The following is a statement from Ted Zukoski, an attorney at Earthjustice, on the publication today of the Bureau of Land Management's draft proposal and environmental impact statement (EIS) concerning oil shale development on federal lands in Colorado, Wyoming and Utah. Earthjustice represents a dozen conservation groups who challenged the Bush administration's premature give-away of 2 million acres of public land for oil shale commercial leasing.
Oil shale is oil locked in rocks that must be heated to temperatures exceeding 750 degrees in order to ready for refinement. Massive amounts of water, already precious and dwindling in the arid west where oil shale rocks are found, is also needed to extract the oil.
While millions of tons of oil shale rock lie beneath the surface of lands in Colorado, Utah and Wyoming, no process has ever succeeded in turning the rock into petroleum on a commercial basis, despite efforts to do so that stretch back a century. Given this history of failure, some say that "Oil shale has a fantastic future—it always has, and it always will."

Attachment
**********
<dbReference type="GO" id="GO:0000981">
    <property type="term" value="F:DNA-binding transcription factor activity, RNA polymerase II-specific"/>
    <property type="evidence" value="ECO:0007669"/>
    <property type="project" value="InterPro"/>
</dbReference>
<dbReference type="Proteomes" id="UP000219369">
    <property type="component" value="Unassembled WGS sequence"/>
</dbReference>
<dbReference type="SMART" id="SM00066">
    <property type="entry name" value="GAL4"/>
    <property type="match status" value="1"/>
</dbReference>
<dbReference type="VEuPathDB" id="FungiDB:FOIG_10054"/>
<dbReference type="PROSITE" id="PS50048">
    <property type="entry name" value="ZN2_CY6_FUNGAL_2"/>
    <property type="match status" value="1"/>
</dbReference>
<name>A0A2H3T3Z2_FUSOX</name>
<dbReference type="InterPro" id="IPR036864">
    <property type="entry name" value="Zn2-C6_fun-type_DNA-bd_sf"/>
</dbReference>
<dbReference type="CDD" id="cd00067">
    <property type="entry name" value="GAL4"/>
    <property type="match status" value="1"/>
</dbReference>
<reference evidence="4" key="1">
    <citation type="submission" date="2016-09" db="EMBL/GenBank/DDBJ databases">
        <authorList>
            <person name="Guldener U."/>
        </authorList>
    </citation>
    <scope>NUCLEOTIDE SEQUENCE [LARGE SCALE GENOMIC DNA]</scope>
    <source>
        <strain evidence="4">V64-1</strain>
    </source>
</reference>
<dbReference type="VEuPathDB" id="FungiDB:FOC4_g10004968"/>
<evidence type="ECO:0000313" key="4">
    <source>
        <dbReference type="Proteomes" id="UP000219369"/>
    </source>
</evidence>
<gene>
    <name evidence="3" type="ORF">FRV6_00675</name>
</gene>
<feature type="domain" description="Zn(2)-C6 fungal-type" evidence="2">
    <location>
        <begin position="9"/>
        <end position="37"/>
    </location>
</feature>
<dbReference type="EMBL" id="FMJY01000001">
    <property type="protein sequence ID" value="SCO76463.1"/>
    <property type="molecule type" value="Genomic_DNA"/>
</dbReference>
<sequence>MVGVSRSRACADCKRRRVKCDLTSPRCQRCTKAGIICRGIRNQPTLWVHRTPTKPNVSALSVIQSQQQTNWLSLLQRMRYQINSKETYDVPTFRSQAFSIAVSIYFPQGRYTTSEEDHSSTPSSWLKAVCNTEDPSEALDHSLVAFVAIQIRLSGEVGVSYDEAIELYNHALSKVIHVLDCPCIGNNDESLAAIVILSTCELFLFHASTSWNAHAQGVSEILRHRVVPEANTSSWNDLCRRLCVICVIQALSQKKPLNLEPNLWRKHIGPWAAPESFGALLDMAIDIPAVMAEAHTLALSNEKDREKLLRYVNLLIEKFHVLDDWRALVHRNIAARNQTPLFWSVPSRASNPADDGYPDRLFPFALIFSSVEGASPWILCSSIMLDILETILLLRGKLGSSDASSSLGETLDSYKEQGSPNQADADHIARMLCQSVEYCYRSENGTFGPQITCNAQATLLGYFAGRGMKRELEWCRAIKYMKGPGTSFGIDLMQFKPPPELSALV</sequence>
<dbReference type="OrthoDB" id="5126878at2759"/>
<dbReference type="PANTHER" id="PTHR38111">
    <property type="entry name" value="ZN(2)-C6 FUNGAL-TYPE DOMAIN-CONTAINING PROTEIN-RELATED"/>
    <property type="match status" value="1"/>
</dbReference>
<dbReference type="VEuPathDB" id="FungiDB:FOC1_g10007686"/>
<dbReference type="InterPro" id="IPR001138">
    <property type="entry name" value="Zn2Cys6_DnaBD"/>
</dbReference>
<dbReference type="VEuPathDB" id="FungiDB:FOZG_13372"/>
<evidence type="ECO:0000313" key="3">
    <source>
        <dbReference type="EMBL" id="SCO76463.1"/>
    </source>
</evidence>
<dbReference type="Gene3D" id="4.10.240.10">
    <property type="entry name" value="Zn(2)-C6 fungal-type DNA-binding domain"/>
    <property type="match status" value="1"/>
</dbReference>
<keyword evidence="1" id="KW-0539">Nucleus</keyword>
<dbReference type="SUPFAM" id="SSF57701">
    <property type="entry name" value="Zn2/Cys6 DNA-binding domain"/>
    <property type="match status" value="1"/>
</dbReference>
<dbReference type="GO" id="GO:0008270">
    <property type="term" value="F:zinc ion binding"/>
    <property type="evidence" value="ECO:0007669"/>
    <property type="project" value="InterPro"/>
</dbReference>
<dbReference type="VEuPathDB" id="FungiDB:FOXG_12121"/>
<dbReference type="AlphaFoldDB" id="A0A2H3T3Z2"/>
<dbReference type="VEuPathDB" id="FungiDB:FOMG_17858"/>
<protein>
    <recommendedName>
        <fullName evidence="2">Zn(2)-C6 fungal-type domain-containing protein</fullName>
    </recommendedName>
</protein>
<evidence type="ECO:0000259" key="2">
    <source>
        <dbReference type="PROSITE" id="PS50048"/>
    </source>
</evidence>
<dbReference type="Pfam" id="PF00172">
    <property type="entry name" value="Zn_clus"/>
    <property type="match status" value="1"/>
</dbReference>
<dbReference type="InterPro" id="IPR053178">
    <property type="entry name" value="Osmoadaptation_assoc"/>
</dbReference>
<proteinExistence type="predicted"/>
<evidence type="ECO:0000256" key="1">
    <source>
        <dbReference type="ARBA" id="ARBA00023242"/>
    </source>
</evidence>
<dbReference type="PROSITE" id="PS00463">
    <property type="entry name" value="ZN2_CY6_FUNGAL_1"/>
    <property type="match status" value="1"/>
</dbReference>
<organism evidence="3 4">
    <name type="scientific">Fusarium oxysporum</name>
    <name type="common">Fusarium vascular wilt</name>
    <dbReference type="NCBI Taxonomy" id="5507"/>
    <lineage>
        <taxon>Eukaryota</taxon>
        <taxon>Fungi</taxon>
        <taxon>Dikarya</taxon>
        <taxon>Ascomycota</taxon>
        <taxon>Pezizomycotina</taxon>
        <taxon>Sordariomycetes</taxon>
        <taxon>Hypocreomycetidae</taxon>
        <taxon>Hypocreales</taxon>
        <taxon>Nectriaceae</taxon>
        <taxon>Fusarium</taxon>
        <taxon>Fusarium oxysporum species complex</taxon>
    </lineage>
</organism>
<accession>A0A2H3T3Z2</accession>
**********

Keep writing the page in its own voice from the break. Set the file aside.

Mr. Zukoski’s statement:
"Commercial oil shale is not ready for prime-time. It's generating zero energy in the U.S. and few jobs, and that hasn't changed since President Reagan killed bloated federal subsidies for oil shale three decades ago.
"The Interior Department's proposed action as identified in the EIS rightly focuses on research and development, just as industry is doing now. Under the Department's approach, ongoing and new research on thousands of acres of federal lands still has a green light, so does research on over 250,000 acres of privately-controlled land in Utah and Colorado.
"This is not a roll back. Since turning oil shale into liquid petroleum has never been done commercially in the U.S. despite a century of trying, there's simply no commercial oil shale development to roll back.
"If anyone ever figures out how to bake oil from rocks, we'll need to make sure that it's done in a way that protects the West's great heritage—our communities, water, and wildlife. The Interior Department's proposal appears to provide a path for doing that. Moving ahead without consideration for the huge amounts of water, energy, and land that could be consumed would be reckless and wrong.
"Conservation groups, including Earthjustice, will be taking a careful look at the hundreds of pages of new analysis prepared by the Interior Department, and providing comments to the agency by the May 4 deadline."